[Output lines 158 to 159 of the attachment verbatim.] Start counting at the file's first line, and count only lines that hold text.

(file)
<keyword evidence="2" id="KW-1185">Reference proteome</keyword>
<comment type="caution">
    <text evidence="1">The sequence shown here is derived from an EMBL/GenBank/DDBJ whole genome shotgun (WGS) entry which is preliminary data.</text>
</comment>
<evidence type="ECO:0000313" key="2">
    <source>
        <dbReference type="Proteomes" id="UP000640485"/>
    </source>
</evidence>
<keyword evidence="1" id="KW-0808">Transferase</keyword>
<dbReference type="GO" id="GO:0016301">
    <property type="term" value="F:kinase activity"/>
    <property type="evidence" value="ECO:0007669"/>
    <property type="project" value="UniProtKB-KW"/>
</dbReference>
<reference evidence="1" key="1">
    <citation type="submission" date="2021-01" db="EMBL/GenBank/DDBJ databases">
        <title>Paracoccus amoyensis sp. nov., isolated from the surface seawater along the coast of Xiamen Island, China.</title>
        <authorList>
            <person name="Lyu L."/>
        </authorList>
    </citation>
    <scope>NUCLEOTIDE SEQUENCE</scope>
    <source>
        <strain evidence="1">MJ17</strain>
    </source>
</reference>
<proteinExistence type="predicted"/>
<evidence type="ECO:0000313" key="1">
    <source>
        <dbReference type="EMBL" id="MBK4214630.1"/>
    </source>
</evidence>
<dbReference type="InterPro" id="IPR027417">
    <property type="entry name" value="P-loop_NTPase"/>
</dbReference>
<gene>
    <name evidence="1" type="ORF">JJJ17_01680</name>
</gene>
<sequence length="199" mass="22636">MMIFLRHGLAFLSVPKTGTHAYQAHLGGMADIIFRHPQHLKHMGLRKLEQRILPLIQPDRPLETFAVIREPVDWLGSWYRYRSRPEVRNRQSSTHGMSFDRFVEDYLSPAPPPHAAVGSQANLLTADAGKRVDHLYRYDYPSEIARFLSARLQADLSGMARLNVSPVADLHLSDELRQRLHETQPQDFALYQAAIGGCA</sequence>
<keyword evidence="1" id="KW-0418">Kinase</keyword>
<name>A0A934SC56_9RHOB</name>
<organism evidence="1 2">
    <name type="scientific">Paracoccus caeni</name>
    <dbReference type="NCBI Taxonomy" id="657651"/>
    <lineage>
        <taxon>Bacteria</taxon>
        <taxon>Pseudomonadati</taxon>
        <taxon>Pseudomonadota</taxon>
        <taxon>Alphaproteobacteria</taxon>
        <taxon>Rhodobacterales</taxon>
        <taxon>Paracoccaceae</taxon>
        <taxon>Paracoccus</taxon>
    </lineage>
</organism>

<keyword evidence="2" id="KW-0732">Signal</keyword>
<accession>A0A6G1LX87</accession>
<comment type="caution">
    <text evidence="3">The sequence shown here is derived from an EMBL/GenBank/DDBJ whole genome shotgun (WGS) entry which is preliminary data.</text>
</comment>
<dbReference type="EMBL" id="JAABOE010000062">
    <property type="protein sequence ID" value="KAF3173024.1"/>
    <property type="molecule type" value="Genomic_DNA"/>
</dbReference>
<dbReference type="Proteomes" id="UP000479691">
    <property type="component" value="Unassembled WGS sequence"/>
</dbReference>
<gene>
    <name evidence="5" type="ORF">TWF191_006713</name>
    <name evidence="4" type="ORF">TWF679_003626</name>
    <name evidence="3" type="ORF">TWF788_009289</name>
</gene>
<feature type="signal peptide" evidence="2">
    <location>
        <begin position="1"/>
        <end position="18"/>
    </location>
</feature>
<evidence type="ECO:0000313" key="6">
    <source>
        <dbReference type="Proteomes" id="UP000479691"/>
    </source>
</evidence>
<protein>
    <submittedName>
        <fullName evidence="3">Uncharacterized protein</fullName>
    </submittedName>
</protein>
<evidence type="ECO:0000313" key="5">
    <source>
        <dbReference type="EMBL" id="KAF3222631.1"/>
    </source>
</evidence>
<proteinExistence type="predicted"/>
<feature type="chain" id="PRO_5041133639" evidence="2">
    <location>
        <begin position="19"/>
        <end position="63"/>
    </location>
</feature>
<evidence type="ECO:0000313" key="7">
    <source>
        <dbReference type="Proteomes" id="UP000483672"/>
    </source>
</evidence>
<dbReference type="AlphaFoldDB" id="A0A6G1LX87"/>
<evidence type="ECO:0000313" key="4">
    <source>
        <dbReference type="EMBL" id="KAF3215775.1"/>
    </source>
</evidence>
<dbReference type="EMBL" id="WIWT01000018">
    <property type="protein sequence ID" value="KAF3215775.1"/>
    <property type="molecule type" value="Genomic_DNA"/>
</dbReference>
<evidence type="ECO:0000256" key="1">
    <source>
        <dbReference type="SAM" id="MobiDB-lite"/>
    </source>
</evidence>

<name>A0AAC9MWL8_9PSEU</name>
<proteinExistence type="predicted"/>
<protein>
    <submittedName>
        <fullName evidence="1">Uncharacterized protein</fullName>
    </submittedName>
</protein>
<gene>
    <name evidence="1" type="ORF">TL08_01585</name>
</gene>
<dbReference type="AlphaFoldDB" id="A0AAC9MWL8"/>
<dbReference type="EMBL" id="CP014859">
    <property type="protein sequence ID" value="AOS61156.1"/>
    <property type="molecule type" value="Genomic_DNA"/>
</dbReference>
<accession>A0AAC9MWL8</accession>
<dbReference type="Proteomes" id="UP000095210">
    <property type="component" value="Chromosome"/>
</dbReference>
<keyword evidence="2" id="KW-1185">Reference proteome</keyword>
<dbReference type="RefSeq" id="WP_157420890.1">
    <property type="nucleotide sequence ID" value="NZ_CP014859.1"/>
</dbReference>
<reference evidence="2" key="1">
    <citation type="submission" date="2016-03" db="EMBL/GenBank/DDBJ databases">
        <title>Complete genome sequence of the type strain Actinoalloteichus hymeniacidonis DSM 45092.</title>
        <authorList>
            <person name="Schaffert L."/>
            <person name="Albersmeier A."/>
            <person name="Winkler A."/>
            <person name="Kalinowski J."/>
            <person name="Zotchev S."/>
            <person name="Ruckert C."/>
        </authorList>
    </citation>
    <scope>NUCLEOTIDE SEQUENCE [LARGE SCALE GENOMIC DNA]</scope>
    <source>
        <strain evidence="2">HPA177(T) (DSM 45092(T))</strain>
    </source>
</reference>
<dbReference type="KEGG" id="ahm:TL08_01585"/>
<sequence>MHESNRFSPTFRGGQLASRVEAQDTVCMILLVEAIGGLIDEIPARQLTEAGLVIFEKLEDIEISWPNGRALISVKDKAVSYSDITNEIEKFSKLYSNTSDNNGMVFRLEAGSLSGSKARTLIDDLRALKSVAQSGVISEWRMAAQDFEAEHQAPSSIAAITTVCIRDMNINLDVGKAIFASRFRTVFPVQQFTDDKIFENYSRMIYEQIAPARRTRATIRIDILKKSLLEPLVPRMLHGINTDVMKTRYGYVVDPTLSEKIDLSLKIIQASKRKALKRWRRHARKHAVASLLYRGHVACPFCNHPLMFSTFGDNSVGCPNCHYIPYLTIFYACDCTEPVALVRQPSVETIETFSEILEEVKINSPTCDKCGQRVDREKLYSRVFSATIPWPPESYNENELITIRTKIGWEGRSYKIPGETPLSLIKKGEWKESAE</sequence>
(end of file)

        <strain evidence="2">HPA177(T) (DSM 45092(T))</strain>
    </source>